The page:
Menomonie’s Ludington Guard Band continues the tradition
MENOMONIA (WQOW) – When a Chippewa Valley community group started playing, there were only 38 states.
The Ludington Guard Band holds the title of oldest concert orchestra in Wisconsin.
“Officially the band started in 1888, but we have roots that go much deeper than that. During the Civil War many soldiers were exposed to a lot of music, and when they got home they didn’t The cavalry unit was called Ludington Guard because it was named after Governor Harrison Ludington, ”said Carroll Rund, one of the tuba players and historian of the group.
During World War II, the Ludington Guard Band changed forever. As the men went to war, the women joined the group for the first time. Today the group has its first female president, Anita Keeler.
“It’s a huge honor, and when I found out I was the first female president, I thought it was great. To be honest, I hope I will be remembered for having does a good job, ”Keeler said.
“I think it’s great. Another story. It should have been that way a long time ago,” said Rund.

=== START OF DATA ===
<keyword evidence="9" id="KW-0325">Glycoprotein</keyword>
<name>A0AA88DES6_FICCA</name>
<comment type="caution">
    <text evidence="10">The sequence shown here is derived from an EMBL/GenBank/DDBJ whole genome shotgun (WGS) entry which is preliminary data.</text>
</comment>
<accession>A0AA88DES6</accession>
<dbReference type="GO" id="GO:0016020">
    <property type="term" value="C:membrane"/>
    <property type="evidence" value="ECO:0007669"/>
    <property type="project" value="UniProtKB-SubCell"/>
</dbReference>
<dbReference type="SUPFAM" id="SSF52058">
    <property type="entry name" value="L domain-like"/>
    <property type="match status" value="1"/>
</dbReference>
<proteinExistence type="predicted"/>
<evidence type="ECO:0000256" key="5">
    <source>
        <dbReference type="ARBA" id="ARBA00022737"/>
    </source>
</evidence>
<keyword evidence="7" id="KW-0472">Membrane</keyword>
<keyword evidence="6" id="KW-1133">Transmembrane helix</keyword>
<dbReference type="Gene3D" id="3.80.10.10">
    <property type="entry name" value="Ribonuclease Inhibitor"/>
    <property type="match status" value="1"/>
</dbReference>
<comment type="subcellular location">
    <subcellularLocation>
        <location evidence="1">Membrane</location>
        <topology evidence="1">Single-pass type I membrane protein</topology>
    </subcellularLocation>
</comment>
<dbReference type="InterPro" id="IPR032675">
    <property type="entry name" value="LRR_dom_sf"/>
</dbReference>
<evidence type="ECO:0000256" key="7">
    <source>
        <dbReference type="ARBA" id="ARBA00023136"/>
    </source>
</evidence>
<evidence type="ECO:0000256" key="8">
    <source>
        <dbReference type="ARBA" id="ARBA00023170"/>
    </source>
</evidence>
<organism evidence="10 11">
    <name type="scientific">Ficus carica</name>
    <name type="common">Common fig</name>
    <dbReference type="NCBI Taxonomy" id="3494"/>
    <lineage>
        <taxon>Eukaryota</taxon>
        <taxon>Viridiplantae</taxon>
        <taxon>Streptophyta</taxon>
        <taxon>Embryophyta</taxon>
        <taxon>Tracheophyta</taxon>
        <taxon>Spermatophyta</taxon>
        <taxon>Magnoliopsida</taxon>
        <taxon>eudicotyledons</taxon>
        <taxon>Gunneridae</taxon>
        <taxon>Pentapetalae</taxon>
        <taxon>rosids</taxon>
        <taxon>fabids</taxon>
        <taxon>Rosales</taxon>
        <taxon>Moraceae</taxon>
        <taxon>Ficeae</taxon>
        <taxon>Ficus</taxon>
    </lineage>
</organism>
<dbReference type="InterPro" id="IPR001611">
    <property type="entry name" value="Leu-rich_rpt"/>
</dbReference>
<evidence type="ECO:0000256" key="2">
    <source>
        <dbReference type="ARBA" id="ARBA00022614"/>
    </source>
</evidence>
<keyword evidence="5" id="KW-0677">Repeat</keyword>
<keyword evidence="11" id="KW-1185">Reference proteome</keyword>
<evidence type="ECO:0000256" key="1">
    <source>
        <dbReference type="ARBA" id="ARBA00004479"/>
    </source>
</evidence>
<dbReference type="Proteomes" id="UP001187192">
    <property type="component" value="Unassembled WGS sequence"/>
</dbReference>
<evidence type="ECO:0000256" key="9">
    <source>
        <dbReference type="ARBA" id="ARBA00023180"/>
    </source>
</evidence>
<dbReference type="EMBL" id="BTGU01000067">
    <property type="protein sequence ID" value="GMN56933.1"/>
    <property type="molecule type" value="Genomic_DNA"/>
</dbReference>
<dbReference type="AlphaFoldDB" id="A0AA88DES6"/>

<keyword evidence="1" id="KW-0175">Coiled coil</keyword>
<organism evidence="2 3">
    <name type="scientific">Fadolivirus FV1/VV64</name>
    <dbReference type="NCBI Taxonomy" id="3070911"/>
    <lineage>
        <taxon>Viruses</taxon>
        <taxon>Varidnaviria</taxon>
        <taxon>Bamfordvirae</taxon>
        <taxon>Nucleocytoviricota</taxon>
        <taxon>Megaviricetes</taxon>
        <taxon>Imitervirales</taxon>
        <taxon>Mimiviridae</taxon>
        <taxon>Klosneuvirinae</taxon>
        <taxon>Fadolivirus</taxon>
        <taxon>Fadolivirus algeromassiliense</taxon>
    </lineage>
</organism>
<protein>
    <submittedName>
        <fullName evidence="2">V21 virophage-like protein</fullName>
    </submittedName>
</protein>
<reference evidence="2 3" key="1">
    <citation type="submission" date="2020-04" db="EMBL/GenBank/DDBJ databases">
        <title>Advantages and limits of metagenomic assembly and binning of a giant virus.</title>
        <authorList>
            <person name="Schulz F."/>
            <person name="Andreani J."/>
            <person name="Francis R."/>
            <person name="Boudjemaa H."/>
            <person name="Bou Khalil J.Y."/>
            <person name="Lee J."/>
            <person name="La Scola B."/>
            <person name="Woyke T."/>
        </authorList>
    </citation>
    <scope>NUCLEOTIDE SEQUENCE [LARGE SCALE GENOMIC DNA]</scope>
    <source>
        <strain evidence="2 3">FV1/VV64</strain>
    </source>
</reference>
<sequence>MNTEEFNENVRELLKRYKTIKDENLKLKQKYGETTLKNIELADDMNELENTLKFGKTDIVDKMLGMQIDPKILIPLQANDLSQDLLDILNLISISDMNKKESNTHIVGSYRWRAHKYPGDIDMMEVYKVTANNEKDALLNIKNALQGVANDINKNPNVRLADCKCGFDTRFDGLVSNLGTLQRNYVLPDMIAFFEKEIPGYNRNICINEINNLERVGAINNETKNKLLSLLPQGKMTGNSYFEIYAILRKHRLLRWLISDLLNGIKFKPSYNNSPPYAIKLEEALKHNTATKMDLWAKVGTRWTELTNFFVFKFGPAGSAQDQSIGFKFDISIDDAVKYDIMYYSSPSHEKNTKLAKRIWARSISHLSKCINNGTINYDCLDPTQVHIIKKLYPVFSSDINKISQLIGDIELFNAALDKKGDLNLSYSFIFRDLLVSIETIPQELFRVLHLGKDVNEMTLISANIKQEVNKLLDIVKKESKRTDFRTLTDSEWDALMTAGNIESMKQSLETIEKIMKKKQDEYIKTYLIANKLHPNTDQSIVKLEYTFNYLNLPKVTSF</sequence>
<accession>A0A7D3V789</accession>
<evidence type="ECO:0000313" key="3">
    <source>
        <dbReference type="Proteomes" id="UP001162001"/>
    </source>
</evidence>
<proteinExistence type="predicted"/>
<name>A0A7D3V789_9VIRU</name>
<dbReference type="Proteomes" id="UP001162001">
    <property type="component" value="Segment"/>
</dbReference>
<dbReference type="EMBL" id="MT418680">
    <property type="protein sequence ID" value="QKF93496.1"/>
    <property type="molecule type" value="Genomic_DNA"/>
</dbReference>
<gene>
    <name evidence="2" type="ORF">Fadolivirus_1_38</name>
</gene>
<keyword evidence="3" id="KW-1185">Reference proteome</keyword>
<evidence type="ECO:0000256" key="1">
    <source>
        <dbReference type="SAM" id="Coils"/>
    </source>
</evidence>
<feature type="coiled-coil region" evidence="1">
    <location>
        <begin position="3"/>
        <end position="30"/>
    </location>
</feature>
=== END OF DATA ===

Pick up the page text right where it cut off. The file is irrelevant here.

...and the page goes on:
The Ludington Guard Band calls the Wilson Park bandshell home and can accommodate up to 70 people. The band members range from high school to those with over 50 years of musical experience.
Menomonie Mayor Randy Knaack said the town was grateful to have the group.
“It’s a long-standing tradition and a great thing for Menomonie. All generations come to the group to hear the Ludington Guard Band, which brings in parents, grandparents and young children. What the Ludington Guard Band brings to the community is great. They all have their own jobs, but they all come together, ”Knaack said.
The Ludington Guard Band plays 10 concerts a year in the summer. During the Monday night practices, he receives new music, from polkas to marches to children’s music, and performs them the next day.
“I have to trust them to be good musicians, and they are. Great readers on sight. Everyone really needs to be on guard for this, ”said James Woodford, group manager.
The pandemic caused band members to distance themselves during practice and play with bell lids, but, as they’ve been doing since 1888, the Ludington Guard Band have found a way to make sure the show continues.
“The town of Menomonie has been very supportive, and without them we wouldn’t be able to do it,” Keeler said.
“Knowing that we entertain people of all ages is special to us. It’s just a lot of fun, and it makes us better musicians, ”said Rand.
Rund and Keeler both said the Ludington Guard Band felt like family. To learn more about the group, click or tap here